China has just successfully placed into orbit her fourth satellite, which over the next ten years would complete a constellation of 35, to offer navigation and communications services to the world. By 2012, the BeiDou (COMPASS), in Chinese, 北斗卫星导航系统, system becomes operational for the Asia region. By 2020, it will service the entire globe. China joins the U.S. (GPS) and Russia (GLONASS) as the third country to have developed such a system. Like the GPS, COMPASS will have dual military and civil use where the military will have access to higher precision signals.
According to this Xinhua article, COMPASS’s “open” service, which is free of charge to global users, will have positioning accuracy of 10 meters.
GPS has a positioning accuracy of 20 meters. GPS also can be selectively turned off by region by the U.S. military. By January 17, 1994 a complete constellation of 24 satellites was in orbit. (Source: Wikipedia.org)
GPS has become a household word and applications for it are vast. This technology has been described as a “public good.” Therefore, all major powers of our world are going to develop their own once they can afford it.
The European Union is expected to have its Galileo operational by 2014. In an interesting twist, the E.U. had originally signed China on to work together on the Galileo project back in 2003. However, the E.U. kept China away from major decisions for the project. The E.U. also failed to secure financing for their portions of the program. As a result, China pulled out of the partnership. New York Times reports, “Chinese Square Off With Europe in Space:”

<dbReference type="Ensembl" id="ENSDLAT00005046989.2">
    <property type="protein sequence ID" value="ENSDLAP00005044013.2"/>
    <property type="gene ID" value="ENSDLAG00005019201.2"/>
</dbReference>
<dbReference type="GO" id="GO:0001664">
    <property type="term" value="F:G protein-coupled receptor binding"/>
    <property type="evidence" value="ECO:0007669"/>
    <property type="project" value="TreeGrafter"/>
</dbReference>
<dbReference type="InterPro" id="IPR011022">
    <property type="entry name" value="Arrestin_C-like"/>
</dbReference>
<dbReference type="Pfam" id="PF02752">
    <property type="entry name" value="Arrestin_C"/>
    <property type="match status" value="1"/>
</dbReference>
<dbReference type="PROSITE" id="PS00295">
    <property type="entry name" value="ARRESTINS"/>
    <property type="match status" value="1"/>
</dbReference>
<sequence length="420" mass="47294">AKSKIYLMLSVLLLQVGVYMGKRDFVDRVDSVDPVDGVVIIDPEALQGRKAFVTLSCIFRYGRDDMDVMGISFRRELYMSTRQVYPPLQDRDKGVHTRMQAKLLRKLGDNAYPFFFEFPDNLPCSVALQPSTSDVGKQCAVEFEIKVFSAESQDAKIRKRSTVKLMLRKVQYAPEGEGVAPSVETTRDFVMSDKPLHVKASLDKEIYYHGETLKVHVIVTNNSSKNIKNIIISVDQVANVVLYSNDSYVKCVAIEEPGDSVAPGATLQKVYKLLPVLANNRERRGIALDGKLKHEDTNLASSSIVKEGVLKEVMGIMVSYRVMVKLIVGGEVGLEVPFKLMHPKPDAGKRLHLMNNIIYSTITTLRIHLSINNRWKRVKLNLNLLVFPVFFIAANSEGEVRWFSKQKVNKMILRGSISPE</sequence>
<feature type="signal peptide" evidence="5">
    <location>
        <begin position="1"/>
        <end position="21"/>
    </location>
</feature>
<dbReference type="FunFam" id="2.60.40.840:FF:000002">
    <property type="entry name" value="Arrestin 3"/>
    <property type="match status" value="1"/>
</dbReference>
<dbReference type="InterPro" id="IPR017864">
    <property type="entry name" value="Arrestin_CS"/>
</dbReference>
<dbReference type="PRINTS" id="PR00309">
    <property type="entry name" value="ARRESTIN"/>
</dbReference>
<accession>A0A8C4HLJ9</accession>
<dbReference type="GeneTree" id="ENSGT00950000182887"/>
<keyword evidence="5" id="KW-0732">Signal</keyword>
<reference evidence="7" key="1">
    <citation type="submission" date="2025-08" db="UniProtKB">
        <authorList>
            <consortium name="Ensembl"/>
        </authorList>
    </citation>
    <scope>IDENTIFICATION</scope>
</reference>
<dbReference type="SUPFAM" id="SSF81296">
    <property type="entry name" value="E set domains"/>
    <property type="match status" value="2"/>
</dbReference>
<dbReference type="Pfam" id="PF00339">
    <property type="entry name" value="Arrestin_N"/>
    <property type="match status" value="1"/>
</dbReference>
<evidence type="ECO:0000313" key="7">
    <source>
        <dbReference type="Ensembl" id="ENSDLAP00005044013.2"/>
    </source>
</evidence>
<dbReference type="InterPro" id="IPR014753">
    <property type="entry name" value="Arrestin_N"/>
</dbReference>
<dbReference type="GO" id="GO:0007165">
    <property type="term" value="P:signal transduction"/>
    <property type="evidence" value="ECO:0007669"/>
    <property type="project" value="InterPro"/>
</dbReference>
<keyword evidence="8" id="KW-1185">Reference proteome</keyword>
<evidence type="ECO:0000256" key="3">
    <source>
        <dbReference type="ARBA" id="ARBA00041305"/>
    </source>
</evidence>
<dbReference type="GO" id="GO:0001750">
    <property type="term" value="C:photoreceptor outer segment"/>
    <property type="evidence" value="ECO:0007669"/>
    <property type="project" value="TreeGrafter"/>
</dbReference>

Chinese officials have told the International Telecommunications Union, the United Nations agency that allocates radio spectrum frequencies for satellite use, that China plans to transmit signals on the wavelength that the European Union wants to use for Galileo’s Public Regulated Service.
International Telecommunications Union convention is basically “first come first served” when a country wishes to grab certain frequencies. Newer satellites sent to orbit must not disrupt frequencies that are already in use.
For further information on BeiDou (COMPASS), NASA’s spaceflight.com has a report with many technical details: “China launches BeiDou-2 – Station and Lunar plans outlined.” It reports China also makes public her plans for a space station and various missions to the moon:
First space docking
China is also gearing up for two important missions: the launch of Chang’e-2 next October and the launch of TG-1 TianGong-1 space module at the beginning of next year. TiangGong-1 is expected to accomplish the country’s first space docking and is regarded as an essential step toward building a space station, according to Qi Faren, former chief designer of Shenzhou spaceships.
Also involved with Phase II are the launches of Chang’e-3 and Chang’e-4, two probes that will land on the Moon. Starting on 2017, the Phase III will see the launch of Chang’e-5 and Chang’e-6, that will return samples from the lunar surface.
China has come a long way since the 1970 “The East is Red (东方红)” satellite.